If you ever found your way into Suzanne Hale’s restaurant, I hope you knew how to behave – for your own good.
“If a customer walked in and said, ‘I just want a goddamn cup of coffee,'” Hale said, “I’d just smile and say, ‘Well, a fucking a cup of coffee is extra.’”
Hale can be gruff, but there’s a reason her legions of adoring fans call her “The Lovely Suzanne.” Hale Restaurant, The Roxy, was an anchor for downtown Portland nightlife aficionados for 27 years. Open 24 hours a day, except Mondays, the restaurant attracted revelers, taxi drivers and night workers in droves. It was also an anchor for the city’s LGBTQ community. For homosexual or homeless teenagers, it was one of the few places where they could always find refuge, regardless of the time of day.
“The Lovely Suzanne” and her daughter (and Roxy’s general manager) April Shattuck created something akin to an anomaly: an often steamy all-night restaurant that was also a place of safety for hundreds, if not thousands. of people.
“A 24-hour restaurant can be a sketchy place, a tough place to live,” Hale said. “But that wasn’t the case. That’s part of why people felt safe there, because we didn’t tolerate any of that.
After coming through the pandemic and a building fire, The Roxy closed for good March 20th. He left a giant hole the size of a pancake and a fried chicken in the hearts of a generation of people who grew up and found a community there.
‘You don’t go to Denny’s in drag’
“What was really special about The Roxy was that it was an all-ages space and a 24-hour space,” said Brooke Jackson-Glidden, Managing Editor of Portland Eater. “I think a lot of young gay people don’t really have a ton of gay spaces available to them. Mostly [in the ‘90s], there really weren’t many places where you could really interact with gay adults. It created this space where people could really explore their homosexuality.
Maria Peters Lake was one of those queer adults when The Roxy opened in 1994. At the time, she was the reigning empress of the Sovereign Imperial Court of Roses, Oregon’s oldest LGBTQ charity. Today, Peters Lake runs the non-profit organization Peacock Productions. She said the restaurant was an important complement to the LGBTQ-friendly gay bars and businesses that made up the Burnside’s triangle.
“It gave us space to be who we were, so we felt comfortable,” Peters Lake said. “We lived there at the time. It was really our street because after the party, after the bar, it was 24 hours and that’s where we ended up going. A lot of drag queens get out of drag and go to a regular restaurant or a straight restaurant or whatever. You don’t go to Denny’s in drag in the 90s.”
The late night crowd
Shattuck said the crowds would come in waves: a flurry of drunken revelers after the bars closed at 2:30 a.m., then a second rush at 4 a.m. when staff from those same bars showed up.
“Great regulars, all these people, especially gay bars in town,” Shattuck said. “Everything from telling dirty jokes to sharing things that happen in each of our families. Just, you know, the link. You may not even know their name, but you know their usual order. You know, ‘Oh, has your grandmother ever been discharged from the hospital?’ There was a real sense of connection and I’m so grateful and honored to have been included in all of this over the years.
Night after night, they were a welcoming family, a true model of radical inclusivity: straight and queer, housed and homeless, young and old.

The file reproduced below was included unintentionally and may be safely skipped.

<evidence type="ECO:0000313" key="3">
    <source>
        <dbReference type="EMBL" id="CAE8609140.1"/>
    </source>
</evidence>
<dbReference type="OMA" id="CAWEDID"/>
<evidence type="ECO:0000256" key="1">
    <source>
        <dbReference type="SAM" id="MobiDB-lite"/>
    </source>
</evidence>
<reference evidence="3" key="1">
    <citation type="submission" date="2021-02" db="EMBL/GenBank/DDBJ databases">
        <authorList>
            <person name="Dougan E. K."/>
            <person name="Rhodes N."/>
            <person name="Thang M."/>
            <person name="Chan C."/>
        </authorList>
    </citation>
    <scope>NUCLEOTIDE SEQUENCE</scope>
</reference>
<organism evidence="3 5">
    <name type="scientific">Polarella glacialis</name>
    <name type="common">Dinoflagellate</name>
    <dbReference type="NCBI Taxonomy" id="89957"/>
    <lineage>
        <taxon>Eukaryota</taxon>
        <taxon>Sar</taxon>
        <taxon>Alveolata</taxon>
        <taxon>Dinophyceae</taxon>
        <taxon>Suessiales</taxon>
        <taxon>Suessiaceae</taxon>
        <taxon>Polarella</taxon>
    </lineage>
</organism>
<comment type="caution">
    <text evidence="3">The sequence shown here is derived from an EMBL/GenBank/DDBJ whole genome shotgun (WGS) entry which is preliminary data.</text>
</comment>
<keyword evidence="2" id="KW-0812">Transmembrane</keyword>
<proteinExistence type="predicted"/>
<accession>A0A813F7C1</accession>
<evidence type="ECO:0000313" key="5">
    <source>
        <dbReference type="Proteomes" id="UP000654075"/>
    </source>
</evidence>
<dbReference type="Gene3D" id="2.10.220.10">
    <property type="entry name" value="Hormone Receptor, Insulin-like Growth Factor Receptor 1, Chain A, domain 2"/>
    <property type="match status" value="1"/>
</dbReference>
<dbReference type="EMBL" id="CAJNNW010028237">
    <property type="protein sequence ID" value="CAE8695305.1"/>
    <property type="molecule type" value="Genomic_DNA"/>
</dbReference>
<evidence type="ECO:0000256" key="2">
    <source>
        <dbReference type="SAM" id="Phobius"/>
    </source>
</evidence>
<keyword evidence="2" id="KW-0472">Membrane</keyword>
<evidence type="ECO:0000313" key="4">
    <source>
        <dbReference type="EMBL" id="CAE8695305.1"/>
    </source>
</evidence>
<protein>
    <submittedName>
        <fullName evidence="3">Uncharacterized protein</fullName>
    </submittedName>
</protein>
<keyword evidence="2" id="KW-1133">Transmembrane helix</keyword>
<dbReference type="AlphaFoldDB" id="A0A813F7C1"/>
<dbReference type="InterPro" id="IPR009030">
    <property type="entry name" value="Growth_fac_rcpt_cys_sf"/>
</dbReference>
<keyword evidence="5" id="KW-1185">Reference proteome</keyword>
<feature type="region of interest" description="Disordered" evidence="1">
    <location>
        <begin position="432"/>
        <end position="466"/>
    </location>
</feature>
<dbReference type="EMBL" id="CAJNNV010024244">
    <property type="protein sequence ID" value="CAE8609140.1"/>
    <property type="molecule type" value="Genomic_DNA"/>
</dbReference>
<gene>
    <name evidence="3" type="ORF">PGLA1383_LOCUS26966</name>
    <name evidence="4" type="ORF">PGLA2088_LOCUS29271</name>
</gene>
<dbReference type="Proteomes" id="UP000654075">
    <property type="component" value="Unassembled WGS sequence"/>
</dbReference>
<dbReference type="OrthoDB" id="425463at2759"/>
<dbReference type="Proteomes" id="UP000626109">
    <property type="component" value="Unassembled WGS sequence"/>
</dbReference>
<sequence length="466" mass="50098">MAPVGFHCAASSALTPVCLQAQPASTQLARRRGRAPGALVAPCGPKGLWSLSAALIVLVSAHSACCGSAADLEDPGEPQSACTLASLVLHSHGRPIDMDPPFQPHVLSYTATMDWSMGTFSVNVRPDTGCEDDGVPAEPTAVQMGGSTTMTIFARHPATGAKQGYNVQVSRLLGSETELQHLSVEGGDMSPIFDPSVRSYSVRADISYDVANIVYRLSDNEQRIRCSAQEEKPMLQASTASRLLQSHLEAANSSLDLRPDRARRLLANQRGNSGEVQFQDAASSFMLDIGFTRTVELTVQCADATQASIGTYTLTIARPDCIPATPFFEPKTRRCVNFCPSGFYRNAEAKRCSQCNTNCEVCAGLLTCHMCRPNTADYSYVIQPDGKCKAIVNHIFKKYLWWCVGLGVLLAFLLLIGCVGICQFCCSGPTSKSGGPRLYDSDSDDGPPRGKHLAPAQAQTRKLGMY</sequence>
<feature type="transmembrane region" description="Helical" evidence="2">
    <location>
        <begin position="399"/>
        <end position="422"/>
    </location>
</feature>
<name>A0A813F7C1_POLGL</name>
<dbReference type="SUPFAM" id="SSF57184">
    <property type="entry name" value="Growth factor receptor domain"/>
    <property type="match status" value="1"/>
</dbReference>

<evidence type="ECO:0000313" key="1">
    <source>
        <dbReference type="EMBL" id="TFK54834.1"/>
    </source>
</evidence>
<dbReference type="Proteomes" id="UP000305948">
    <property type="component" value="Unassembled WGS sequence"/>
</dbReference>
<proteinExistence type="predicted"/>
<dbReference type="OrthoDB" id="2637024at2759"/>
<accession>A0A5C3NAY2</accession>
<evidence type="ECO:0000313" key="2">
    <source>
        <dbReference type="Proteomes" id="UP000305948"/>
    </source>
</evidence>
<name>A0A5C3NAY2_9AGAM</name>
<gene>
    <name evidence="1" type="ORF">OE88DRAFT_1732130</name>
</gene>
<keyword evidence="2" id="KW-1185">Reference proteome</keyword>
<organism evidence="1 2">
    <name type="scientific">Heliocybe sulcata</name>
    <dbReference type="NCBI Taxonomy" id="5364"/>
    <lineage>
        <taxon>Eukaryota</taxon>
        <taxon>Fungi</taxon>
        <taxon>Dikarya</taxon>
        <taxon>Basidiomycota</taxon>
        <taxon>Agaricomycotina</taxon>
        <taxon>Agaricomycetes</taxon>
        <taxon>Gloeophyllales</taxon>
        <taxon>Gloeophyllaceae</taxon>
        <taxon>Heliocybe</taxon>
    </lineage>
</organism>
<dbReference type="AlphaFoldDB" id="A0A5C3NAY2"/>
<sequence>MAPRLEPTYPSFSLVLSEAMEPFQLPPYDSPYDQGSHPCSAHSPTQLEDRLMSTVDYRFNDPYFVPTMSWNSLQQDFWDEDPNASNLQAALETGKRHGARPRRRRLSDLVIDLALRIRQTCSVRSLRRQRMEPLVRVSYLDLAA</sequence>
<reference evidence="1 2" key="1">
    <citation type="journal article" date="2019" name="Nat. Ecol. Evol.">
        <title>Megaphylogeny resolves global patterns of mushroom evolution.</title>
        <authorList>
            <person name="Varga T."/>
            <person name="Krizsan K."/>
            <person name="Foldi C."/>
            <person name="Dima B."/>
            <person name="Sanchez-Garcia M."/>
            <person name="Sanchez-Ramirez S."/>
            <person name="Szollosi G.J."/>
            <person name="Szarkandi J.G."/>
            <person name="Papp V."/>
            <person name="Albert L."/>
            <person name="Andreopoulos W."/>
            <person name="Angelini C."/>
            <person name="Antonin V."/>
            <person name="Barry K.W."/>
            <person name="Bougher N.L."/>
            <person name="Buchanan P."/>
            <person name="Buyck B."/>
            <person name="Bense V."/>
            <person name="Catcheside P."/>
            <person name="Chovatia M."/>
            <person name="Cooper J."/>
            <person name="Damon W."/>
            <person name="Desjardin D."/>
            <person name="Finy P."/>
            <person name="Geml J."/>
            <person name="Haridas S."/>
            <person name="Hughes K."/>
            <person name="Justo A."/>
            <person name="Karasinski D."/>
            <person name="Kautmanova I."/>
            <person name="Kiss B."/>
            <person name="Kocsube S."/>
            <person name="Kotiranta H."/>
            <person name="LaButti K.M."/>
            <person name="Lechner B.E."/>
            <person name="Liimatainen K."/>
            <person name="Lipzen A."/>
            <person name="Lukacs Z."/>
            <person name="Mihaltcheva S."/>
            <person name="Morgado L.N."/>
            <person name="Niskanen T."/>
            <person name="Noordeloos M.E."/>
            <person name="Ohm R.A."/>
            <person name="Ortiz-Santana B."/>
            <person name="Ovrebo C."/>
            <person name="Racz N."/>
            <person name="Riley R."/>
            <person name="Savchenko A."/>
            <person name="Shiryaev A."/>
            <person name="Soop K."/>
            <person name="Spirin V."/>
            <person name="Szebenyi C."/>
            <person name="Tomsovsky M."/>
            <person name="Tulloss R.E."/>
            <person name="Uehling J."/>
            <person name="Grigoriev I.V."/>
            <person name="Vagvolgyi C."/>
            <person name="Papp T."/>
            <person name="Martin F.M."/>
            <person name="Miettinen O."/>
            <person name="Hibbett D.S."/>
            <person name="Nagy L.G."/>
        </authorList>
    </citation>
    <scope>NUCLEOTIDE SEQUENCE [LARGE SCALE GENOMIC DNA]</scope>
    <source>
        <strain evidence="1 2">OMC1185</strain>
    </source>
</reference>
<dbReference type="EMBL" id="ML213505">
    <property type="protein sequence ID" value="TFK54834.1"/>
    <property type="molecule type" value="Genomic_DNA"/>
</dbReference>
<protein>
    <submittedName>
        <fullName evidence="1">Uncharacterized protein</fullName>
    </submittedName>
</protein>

“There’s only one client I gave the stink eye to that I would watch like a hawk,” Shattuck said. “It would be rich white boys from the fraternity. They were the ones who tended to “dinner and rush” or cause trouble.
A refuge for thousands
“You know, she’s not gonna sing her own praises,” former regular Maria Peters Lake said of Hale. “There are so many things she has done for this community, especially to make young people feel safe, loved, wanted and important.”
“We all know the stories of young people who have been evicted by their families living on the streets. You know, sleeping on the couch, trying to get by. They could go to the Roxy and have a meal, stay warm, feel loved.
When I asked Hale if she had any client stories close to her heart, she didn’t even stop.
“Thousands,” she says. “Thousands.”
One of them included a 14-year-old prostitute who came late at night.
“This kid was selling his body on the street,” Hale said. “He had been expelled from his home because he was homosexual. Just knowing their name and saying hello, they were so happy and puffed up, and almost like, ‘The owner knows my name!’ So I’ve always made it a point to do that.
“I mean, it was a small thing for me, but it seemed like a big thing for him and I saw that kid grow up. I saw him get healthier, have a long-term lover. He’s now married, he went to school, graduated, has a management position.
This child, now an adult, sat in a booth at the Roxy on the last day it opened – paying tribute to the family behind the restaurant that changed his life.
Life after the Roxy
Hale is still ambivalent about her decision to shut down The Roxy. Although the last day of service was March 20, she still works hard, trying to find a new job for everyone who worked for her.
And there are certain benefits of no longer owning a 24-hour restaurant.
“Today was the first day in 30 years that I was able to sleep until 11 a.m.,” Hale said. “To turn off my phone. When you own a 24-hour restaurant, you never turn off the phone.
Listen to Brooke Jackson-Glidden and Maria Peters Lake’s conversation with OPB Weekend Edition host John Notarianni using the audio player above.